You know when you have one of those massive barrels of sweets – usually at Christmas over here in the UK. Quality Street’s the nation’s favourite and they have a great selection of sweets in them. Nut clusters, caramel cups, toffees, fudge etc etc.
And then Christmas is over, and you are left with a handful of sweets that no-one wants. Orange, Strawberry and COFFEE creams. BLEURGHK.
Now this is obviously only indicative of what my family like – I’m sure there are lots of people who love these flavours, but it does seem to be coffee that is the least favourite, if the brilliant Revels Roulette adverts are anything to go on.

And where am I going with this??? Well, as you probably know, or don't - I run a Gay Historical Review blog called "Speak Its Name and I have to review the books that I'm given, or are available. I don't have the luxury of saying "I don't like...." and pushing them back into the sweetie barrel, because that wouldn't be fair.
But I have found that I AM being unfair - and that about half the books I have to be reviewd are Westerns, and that's probably because I've been skipping the westerns in favour of other time eras. I hate to say it, but I’ve found that westerns are my coffee creams.
And I’m sorry about this. I don’t think there are more westerns written than any other gay historical — although, this might be the case, I’ve not done a fact-finding mission to find out — it’s just that, because I’m not mad on the genre, I tend to put them to one side and then I end up with a ton of them to do at once–which doesn’t do anything for my temper or the balance of the site.
I don’t know when I stopped being a fan of the western, either. I used to love them as a child and even went to the cinema to catch classics such as True Grit, and I was such a huge fan of Rawhide (Gil Favour for the win) but now I tend to avoid most of them, except for homoerotic goodness such as The Searchers. (Yes, really. If you don’t believe me, go and watch it again, John Wayne’s character is most certainly bisexual at the very least.)
The very worst western (for me) and one that will make me run screaming from the sofa is anything Mexican. Don’t ask me why. I like Mexico. I like Mexican food. I'm really fond of Speedy Gonzales. But give me a western set in Mexico and I bite the coffee cream in half and spit it out.
I like coffee to drink, and I LOVE strawberries and oranges so nothing really makes sense.
And my aversion to western gay fiction makes no sense either because there’s been a good few that I’ve really enjoyed. Mark Probst’s “The Filly” is a beautifully written restrained piece of fiction, Jamie Craig’s “Those Who Cherish” was highly enjoyable, and Kiernan Kelly’s “In Bear Country” duet of books have everything necessary for a reader, adventure, romance and a good historical feel.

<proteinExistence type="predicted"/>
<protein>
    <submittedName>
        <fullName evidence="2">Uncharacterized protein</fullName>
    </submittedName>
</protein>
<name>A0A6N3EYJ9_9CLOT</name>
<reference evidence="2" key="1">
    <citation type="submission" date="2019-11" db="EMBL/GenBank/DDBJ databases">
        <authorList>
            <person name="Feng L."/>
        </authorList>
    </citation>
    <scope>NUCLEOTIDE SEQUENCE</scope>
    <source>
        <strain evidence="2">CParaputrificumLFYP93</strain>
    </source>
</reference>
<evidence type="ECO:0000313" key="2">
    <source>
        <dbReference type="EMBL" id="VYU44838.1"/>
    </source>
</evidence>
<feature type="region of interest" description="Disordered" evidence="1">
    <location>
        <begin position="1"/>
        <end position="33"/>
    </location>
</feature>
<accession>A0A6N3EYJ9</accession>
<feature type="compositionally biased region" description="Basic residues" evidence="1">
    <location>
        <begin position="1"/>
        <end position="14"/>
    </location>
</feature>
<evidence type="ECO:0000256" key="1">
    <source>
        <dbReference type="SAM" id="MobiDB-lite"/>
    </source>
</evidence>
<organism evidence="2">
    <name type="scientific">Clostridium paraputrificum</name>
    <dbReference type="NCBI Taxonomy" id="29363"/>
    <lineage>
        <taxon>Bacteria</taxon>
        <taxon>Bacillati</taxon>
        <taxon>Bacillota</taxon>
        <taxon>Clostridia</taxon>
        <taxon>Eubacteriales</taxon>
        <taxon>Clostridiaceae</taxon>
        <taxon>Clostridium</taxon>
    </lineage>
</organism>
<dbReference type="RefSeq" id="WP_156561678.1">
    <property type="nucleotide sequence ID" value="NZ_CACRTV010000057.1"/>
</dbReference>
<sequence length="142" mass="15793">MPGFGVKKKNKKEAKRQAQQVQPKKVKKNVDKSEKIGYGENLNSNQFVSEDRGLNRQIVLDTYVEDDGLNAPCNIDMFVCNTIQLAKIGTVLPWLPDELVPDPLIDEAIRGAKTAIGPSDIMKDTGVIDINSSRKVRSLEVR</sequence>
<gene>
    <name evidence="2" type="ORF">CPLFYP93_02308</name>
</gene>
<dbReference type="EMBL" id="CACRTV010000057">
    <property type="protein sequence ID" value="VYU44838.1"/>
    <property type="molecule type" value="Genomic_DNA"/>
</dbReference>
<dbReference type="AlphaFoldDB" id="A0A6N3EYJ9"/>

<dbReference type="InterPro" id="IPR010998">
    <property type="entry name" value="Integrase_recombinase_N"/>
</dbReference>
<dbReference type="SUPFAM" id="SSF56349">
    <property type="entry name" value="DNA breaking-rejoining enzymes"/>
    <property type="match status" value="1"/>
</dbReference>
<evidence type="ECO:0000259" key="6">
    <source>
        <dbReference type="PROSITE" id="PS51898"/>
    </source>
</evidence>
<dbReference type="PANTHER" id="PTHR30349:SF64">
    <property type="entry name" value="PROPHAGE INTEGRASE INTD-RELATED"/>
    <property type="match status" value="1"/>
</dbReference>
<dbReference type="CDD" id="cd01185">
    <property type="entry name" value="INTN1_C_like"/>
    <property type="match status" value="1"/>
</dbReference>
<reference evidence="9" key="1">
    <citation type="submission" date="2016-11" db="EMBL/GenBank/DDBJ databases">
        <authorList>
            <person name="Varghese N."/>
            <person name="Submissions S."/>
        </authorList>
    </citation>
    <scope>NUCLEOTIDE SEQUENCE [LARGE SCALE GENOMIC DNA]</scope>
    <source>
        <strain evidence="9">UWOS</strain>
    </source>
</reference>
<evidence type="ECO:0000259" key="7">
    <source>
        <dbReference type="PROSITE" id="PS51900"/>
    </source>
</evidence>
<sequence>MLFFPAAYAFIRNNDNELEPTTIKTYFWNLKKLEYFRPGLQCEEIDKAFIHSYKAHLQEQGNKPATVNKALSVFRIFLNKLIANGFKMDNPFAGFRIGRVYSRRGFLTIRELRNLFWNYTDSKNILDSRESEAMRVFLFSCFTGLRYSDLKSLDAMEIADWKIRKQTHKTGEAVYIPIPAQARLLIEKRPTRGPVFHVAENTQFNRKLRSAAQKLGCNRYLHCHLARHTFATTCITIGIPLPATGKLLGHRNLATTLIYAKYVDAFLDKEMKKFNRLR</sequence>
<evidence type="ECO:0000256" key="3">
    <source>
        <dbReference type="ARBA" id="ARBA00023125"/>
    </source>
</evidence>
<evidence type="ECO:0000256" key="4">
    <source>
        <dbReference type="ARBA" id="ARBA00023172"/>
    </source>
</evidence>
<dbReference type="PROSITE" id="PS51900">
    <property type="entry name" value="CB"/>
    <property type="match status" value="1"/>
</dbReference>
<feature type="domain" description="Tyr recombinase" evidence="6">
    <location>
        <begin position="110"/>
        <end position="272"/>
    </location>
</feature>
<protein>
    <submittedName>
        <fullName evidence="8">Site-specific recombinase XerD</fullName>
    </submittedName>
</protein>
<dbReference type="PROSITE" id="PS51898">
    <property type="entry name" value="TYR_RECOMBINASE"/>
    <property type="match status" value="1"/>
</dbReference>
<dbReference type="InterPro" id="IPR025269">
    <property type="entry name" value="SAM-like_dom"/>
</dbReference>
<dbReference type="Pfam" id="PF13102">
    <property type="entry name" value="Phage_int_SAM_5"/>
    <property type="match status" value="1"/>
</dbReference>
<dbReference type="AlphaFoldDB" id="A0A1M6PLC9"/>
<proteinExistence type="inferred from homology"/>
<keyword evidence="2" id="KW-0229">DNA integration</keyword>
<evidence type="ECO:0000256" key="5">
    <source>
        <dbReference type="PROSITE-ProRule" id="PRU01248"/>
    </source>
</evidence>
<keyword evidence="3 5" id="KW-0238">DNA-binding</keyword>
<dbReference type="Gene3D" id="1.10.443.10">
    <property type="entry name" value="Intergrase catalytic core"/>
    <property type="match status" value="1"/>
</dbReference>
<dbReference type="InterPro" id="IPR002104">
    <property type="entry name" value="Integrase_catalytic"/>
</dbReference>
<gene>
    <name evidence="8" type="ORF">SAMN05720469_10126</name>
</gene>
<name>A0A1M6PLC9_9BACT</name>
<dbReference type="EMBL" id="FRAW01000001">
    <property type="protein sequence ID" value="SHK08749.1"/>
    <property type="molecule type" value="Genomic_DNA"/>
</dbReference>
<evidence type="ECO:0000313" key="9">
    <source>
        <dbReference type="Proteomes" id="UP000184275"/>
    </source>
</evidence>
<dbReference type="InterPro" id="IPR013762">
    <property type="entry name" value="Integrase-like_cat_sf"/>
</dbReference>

So I don’t know why I’ve got this westernphobia. Perhaps it’s because for every good book, there’s three not so stellar with more cliches than tumbleweeds, but then that’s true of every kind of fiction really isn’t it?
Perhaps in future for reviews I’ll take a tip from the Russian Roulette advert and just pick a book blindfold and not allow myself to push the least favourites to the back of the drawer.
Is there any genre you find yourself avoiding? Is there any logical reason for it (unlike me!)
Erastes writes gay historicals, and her first book for Carina is "Muffled Drum" (set during the Austro Prussian War) out now. Her second will be "A Brush with Darkness"
Neither of them are westerns.

Friday, October 14, 2011

For Better or For Worse.

My family is celebrating a wedding this weekend. No, it isn’t mine. I’ve been happily married for some time. However, I must admit that when I accompanied the bride-to-be to David’s Bridal, I almost tried on the Kate Middleton wedding gown replica. Despite my enthusiasm for royalty, Reader, I resisted.

In honor of this momentous family occasion, I present you with some fun historic wedding trivia.

Let’s begin at the beginning.
The word wedding, according to Women in the Middle Ages by Frances and Joseph Gies, originated from the Old English word wed, which meant pledge and referred to the ring and money a groom gave to his bride at the church door.

How do I love thee? Let me beat it into you.
One notable historic proposal is William the Conqueror’s proposal to Matilda of Flanders. He approached her father, Baldwin V about the marriage and Baldwin readily agreed. When someone finally told Matilda about it, she said “No.” Not a man to let little things like being a bastard or “no” stop him, William rode to Flanders. He intercepted Matilda on the way to church, pulled her from her horse and, according to some sources, beat her. Amazingly, after this oh so romantic proposal, she agreed to marry him. Bruises heal, but a diamond is forever.

Speaking of diamonds.
The Krupp Diamond, weighing in at a whopping 33.19 carats, was purchased by Richard Burton for Elizabeth Taylor in 1968. It was her favorite ring and the most valuable one in her collection. For a mere $2 – 3 million you can own it too when Christie’s auctions it off in December.

If anyone has just cause why these two people should not be married…